Posts Tagged: Kern County
A historic section of downtown Bakersfield at sunset. (Photo: Matt Gush, via Shutterstock)
OPINION: Some in California hold our state as an example as the proving ground for climate policy, and the model for the rest of the U.S. – and beyond. So, it’s fair to ask – are California’s climate policies actually helping communities and, if so, should they serve as a template for other states?
An aerial, panoramic view of downtown Los Angeles. (Photo: Sai Chan, via Shutterstock)
OPINION: We do not have to sacrifice our prosperity to achieve California’s climate goals. Quite the opposite is true. To put California on an equitable and prosperous path to a carbon neutral economy, Gov. Gavin Newsom is proposing a $750 million Community Economic Resilience Fund.
Pump jacks at sunset, extracting up to 40 liters of oil and water emulsion with each stroke. (Photo: Ronnie Chua, via Shutterstock)
California has long been a top producer of oil. But that may change. Some hope that change will accelerate under Gov. Gavin Newsom, who has called for a decrease in the demand and supply of fossil fuels. A recent massive spill in Chevron’s Cymric oilfield in Kern County, about 35 miles west of Bakersfield, could bolster that view.
An illustration of a California highway sign depicting cannabis legalization.(Image: Rex Wholster
Though recreational marijuana has been legal in the state since January, good luck trying to open a marijuana business in much of the state. The state gives local jurisdictions the power to decide what type and how much cannabis businesses to allow. While big cities like San Francisco and San Jose allowed commercial activity right away, many other communities have banned it or are still debating how much to let in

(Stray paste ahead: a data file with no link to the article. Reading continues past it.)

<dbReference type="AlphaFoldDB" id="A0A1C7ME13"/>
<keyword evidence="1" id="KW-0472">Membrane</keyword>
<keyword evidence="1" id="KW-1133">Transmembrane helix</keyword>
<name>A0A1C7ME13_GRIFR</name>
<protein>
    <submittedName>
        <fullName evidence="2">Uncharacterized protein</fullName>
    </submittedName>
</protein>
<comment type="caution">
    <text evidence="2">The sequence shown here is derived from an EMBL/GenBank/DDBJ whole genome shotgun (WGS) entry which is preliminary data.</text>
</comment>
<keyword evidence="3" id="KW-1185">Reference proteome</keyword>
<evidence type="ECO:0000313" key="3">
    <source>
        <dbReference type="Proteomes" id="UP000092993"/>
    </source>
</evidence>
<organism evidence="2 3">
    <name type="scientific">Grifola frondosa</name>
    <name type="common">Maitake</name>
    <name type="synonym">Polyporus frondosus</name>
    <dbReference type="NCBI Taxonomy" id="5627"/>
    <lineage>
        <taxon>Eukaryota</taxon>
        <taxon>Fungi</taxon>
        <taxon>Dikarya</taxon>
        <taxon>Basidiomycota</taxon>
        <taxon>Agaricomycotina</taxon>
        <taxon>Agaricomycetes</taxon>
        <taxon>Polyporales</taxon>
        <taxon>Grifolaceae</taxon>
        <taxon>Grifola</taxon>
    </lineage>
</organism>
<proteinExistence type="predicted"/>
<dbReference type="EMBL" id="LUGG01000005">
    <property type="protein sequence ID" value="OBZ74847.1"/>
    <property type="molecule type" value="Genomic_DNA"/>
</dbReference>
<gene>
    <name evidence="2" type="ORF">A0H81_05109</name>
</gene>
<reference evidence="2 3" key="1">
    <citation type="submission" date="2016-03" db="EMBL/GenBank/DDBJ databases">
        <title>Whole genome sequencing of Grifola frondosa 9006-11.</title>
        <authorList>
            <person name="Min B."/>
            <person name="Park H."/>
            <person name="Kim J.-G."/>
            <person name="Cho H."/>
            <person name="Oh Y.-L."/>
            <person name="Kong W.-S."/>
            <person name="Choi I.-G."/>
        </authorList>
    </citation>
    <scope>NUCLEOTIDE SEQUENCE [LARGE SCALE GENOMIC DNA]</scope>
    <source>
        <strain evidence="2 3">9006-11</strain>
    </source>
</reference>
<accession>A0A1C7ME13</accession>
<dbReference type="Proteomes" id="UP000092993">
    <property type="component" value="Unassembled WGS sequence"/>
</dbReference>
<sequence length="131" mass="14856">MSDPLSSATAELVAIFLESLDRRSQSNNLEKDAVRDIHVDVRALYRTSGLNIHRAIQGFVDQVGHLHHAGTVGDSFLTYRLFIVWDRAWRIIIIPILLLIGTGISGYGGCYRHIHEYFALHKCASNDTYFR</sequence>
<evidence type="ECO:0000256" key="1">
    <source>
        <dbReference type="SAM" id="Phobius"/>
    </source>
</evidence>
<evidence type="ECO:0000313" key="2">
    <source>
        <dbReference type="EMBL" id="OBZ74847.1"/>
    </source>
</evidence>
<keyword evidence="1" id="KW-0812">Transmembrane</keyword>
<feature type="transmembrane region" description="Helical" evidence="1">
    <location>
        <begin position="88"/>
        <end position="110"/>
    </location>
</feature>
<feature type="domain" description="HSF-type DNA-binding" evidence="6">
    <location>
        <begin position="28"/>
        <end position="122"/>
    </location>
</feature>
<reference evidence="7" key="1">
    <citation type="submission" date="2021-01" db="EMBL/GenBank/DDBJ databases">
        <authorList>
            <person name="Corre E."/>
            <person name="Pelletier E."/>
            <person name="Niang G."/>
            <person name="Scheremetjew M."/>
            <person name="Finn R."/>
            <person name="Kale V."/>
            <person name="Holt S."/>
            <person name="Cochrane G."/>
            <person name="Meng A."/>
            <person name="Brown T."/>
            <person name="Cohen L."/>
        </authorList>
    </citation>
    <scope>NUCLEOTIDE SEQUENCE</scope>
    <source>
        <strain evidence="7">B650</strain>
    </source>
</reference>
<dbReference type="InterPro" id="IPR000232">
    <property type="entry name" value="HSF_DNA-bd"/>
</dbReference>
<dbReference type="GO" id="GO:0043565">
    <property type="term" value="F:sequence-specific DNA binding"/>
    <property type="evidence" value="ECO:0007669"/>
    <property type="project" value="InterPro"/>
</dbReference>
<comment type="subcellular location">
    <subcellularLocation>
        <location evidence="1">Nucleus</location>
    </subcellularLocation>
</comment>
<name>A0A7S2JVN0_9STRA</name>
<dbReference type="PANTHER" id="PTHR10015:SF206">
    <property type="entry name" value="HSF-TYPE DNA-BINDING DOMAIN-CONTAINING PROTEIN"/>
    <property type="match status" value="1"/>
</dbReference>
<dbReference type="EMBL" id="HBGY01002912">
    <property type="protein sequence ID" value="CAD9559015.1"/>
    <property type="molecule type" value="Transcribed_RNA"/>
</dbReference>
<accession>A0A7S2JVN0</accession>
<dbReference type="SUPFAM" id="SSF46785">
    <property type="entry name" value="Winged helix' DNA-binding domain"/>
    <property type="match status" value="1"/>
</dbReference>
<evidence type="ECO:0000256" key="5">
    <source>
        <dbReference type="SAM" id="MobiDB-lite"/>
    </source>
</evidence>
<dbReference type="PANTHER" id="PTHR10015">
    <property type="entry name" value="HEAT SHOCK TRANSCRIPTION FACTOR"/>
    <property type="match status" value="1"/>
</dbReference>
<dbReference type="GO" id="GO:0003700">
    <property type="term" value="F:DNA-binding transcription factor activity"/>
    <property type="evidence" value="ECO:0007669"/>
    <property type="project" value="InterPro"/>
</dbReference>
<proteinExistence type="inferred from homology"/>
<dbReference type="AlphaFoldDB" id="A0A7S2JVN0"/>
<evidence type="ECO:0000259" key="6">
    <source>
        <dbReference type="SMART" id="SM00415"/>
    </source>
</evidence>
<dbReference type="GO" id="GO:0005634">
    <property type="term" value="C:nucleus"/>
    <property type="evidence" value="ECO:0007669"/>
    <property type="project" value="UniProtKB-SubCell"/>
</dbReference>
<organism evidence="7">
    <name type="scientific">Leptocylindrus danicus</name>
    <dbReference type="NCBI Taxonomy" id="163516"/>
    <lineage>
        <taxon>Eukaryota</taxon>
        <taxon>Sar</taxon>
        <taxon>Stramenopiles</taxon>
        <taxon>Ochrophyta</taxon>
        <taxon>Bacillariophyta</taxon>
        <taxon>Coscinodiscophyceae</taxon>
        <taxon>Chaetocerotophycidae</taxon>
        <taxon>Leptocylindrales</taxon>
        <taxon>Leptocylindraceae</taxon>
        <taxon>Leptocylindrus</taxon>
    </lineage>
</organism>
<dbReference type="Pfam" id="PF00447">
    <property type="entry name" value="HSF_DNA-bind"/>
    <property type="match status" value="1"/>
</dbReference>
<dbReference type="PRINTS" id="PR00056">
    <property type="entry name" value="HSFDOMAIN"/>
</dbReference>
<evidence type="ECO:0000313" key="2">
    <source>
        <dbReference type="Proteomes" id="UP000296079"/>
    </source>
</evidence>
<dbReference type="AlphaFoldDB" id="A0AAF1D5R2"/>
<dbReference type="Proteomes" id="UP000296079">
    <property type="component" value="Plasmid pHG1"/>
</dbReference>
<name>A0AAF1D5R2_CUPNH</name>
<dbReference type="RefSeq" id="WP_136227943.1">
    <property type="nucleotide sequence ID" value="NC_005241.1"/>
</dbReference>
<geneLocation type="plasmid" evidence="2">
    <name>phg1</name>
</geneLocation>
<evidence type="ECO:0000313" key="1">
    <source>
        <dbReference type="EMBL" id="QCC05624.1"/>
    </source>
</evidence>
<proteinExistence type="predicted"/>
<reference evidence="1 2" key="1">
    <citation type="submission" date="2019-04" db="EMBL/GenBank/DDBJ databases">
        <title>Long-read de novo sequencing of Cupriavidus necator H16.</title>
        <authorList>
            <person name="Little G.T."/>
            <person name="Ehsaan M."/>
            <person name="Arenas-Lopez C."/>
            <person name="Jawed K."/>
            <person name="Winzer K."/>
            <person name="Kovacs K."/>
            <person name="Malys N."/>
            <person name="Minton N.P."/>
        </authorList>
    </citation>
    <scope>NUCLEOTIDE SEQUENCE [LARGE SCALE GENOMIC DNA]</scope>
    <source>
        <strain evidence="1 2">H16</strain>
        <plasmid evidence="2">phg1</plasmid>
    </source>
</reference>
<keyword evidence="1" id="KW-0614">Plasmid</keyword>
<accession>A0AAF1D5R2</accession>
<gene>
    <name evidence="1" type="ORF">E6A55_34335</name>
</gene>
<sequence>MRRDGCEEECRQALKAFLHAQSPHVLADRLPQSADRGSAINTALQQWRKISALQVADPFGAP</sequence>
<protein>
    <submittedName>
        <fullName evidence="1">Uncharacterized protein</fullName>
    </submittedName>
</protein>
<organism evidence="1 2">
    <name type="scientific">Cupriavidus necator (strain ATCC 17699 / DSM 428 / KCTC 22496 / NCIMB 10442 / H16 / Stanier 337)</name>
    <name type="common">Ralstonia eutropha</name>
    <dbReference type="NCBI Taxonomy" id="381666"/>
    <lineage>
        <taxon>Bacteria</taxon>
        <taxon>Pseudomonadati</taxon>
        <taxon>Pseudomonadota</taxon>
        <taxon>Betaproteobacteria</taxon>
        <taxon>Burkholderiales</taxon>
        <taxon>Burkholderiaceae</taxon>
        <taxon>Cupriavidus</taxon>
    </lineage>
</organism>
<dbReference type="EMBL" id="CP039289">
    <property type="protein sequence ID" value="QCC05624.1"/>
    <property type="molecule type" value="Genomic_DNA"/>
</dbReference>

Lab supervisor Marilyn Mitchell pulls samples during tests for Valley Fever at the Community Medical Center lab in Fresno. (Photo: Fresno Bee/Craig Kohlruss, 2014, via AP)
The first sign that Rob Purdie had valley fever was when he woke up one day with what felt like a hangover but he hadn’t taken a drink. He had a splitting headache that was so bad that he had to stay in dark room with the blinds drawn and his sunglasses on. He was eventually diagnosed with coccidioidomycosis meningitis, the most severe form of valley fever.
The Kern River flows through Hart Park near Bakersfield. (Photo: Richard Thornton
OPINION: The California Water Commission is currently evaluating 11 proposals that are competing for $2.7 billion of the Prop. 1 funds set aside for storage projects. In December, the applicants made their cases directly to the commissioners in Sacramento, describing their purported “public benefits” to satisfy Proposition 1’s funding requirements.
Artist's conception of the bullet train crossing an overpass in Anaheim. (Illustration: California High Speed Rail Authority)
It’s a tale of two stations. Bakersfield, California’s ninth-largest city in terms of population with more than 380,000 residents, is trying to decide where to put a bullet-train station. This battle has lasted for years.
An artist's rendition of the California bullet train. (Illustration: California High Speed Rail Authority)
At the heart of the dispute over California’s bullet train project is Bakersfield, where a local legal battle is sending ripples through the multibillion-dollar system. “We have adversely affected all of Southern California,” said Adam Cohen, a Bakersfield transportation and planning consultant who closely monitors the high-speed train’s path and station through his city.
Aliso Canyon in Southern California, site of an unprecedented methane gas leak. (Photo: trekandshoot, via Shutterstock)
OPINION: Aliso Canyon was the biggest methane well blowout in U.S. history, and we still don’t know why it happened. The California Public Utilities Commission and Brown administration regulators just reopened the facility without the necessary environmental and safety reviews, so we have no way of knowing if it will happen again.